Albemarle Man Celebrates Bluebirds and Chickadees
It’s October, at that means Clark Walter is back in his wood workshop, surrounded by stacks of red cedar, preparing to build nesting boxes for native Eastern bluebirds. Historically, they’ve raised their young in tree cavities, but as forests were cut down, the bluebirds found themselves competing with more aggressive species.
“A blue bird doesn’t stand a chance against a house sparrow or a starling," he explains. "They were being decimated.”
Enter Carl Little – a man who designed bluebird boxes to replace those lost cavities. Clark Walter thought he lived in Virginia back in Jefferson’s time.
“I thought he had probably been a person who invented these houses years ago and tramped around in the woods with Meriwether Lewis, who lived not far from here,” Walter recalls.
But then the guy rang his doorbell.
“He introduced himself as Carl Little, and I said, ‘You can’t be! You’re dead!’”
He was, in fact, very much alive and interested in Clark Walter’s hobby – making boxes and giving them away for the cost of materials. This year he’ll make 350 of them.
“One year it went to almost 700. It was a full-time non-profit enterprise for me. It involved close to $25,000 in materials, and it was a small business, so we just decided to limit it to 350 boxes, and I pretty much devote the month of October to cutting all the pieces and getting them all ready,” Walter says.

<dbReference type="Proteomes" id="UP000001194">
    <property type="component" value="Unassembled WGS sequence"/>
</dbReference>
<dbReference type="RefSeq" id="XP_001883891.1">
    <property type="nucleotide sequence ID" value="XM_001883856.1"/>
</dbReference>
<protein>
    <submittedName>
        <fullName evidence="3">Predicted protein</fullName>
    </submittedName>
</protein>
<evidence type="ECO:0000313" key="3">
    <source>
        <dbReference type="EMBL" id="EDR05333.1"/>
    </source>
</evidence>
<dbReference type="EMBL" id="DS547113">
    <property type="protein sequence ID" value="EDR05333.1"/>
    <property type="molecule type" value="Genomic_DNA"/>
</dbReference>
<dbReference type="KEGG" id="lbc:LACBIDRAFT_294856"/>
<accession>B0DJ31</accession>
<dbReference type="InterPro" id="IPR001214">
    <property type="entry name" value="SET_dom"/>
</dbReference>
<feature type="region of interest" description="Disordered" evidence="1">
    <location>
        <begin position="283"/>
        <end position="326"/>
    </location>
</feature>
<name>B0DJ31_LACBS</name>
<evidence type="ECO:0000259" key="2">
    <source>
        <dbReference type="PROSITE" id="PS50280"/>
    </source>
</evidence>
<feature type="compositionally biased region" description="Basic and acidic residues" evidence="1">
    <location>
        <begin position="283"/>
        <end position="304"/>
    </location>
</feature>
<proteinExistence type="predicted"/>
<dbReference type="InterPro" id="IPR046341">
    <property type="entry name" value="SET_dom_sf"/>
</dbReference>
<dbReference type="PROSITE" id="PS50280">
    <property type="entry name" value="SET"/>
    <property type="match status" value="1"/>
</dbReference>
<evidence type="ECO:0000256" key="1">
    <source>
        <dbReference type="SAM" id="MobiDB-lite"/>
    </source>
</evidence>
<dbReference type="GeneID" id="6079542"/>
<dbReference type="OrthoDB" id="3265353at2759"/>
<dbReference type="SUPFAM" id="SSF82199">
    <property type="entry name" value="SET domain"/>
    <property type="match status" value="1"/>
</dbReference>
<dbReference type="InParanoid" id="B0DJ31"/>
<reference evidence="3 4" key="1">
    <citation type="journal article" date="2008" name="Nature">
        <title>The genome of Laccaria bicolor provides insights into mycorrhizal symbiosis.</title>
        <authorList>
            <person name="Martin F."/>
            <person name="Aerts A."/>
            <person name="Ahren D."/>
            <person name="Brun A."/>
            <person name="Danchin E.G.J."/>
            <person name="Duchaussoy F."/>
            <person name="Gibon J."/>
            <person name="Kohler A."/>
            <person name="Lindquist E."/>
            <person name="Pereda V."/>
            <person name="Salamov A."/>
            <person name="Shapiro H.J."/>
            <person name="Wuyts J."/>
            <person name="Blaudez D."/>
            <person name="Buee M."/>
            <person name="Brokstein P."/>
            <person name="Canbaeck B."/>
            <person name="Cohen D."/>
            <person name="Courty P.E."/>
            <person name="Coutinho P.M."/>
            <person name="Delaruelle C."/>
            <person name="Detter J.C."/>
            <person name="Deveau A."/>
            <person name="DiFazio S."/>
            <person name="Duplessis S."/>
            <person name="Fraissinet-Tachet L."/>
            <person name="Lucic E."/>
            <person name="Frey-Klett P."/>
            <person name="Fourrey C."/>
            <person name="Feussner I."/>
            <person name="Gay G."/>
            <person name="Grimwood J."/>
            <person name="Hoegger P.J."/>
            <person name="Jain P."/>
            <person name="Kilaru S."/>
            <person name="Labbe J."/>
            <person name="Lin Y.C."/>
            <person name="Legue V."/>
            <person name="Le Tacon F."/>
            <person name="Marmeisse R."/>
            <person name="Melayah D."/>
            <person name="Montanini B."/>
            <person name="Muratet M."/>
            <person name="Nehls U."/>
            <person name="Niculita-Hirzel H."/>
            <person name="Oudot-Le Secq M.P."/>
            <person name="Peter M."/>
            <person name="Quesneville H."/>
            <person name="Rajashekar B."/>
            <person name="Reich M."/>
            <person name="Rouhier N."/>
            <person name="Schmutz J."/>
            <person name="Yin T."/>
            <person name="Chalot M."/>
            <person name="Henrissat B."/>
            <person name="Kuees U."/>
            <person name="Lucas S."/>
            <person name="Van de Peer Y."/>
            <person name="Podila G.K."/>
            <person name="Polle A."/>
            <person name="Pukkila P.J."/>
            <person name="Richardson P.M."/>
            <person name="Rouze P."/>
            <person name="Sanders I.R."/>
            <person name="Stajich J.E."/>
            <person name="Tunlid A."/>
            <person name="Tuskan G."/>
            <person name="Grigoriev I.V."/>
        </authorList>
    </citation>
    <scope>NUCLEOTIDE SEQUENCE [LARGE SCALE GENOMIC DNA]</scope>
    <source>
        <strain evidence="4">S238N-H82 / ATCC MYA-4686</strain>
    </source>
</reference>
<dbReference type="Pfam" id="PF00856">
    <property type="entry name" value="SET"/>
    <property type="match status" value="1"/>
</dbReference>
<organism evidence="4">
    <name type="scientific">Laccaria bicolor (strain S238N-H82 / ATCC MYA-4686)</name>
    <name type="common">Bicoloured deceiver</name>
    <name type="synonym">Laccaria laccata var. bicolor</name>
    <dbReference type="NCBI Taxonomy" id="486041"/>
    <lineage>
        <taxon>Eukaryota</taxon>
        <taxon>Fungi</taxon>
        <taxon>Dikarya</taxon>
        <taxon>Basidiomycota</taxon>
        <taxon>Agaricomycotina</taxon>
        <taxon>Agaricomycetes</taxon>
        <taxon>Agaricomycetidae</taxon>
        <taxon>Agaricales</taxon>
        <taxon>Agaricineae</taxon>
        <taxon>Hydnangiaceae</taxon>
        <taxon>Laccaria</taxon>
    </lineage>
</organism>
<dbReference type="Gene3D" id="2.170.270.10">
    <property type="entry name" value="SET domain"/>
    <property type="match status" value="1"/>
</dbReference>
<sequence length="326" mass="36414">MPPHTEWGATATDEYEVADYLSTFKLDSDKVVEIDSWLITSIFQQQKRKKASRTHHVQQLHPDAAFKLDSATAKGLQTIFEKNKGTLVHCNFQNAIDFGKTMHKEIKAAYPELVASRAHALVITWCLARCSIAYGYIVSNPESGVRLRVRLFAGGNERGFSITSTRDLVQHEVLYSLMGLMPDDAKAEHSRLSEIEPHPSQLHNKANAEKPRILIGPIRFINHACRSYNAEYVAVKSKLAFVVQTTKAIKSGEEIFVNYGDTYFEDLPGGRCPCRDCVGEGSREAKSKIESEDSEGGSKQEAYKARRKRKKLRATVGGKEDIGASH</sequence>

He’s inspired by last summer’s experience – with 23 boxes in his neighborhood, bluebird parents hatched two or three broods apiece, fledgeing a record 121 babies.
He also heard from a friend who had several old bluebird boxes in her garage, so he brought those home for repairs, headed out to his garden, and returned a short time later.
“There was a tiny baby bird that I would estimate was about a day old on my work bench!" he recalls. "It had rolled out of one of the holes, so now I don’t know which box it’s come from. I’m frantically getting into all three boxes. I got into the one that had a nest in it, and there were four more babies.”
Walter did not think they were bluebirds. He suspected they were Carolina chickadees, and a pair of those birds had been building a nest in one of his bluebird boxes.
“I introduced those five babies into the chickadee nest," says Walter. "The parents went absolutely crazy for a day. It was like, ‘How did these babies just suddenly appear?’ They were getting ready for babies, and now they’re suddenly here, and also the bluebirds were all astir, and so bluebirds and chickadees were in and out of that nest box all day.”
Walter and his partner Connie Friend put water and food outside the house, the bluebirds decided to back off, and the Carolina chickadees took over, allowing Walter to photograph the nest like a proud grandpa.
“These are the five babies, just before they fledged," he says, showing a picture of the black and white babies. "Aren’t they cute? And you can see there’s no room for the parents at this point. There are five of them all bunched in."
He shared the news with an e-mailing list of concerned neighbors and friends – a list that has grown to about a hundred – and received dozens of e-mails congratulating him and the birds for a summer well spent.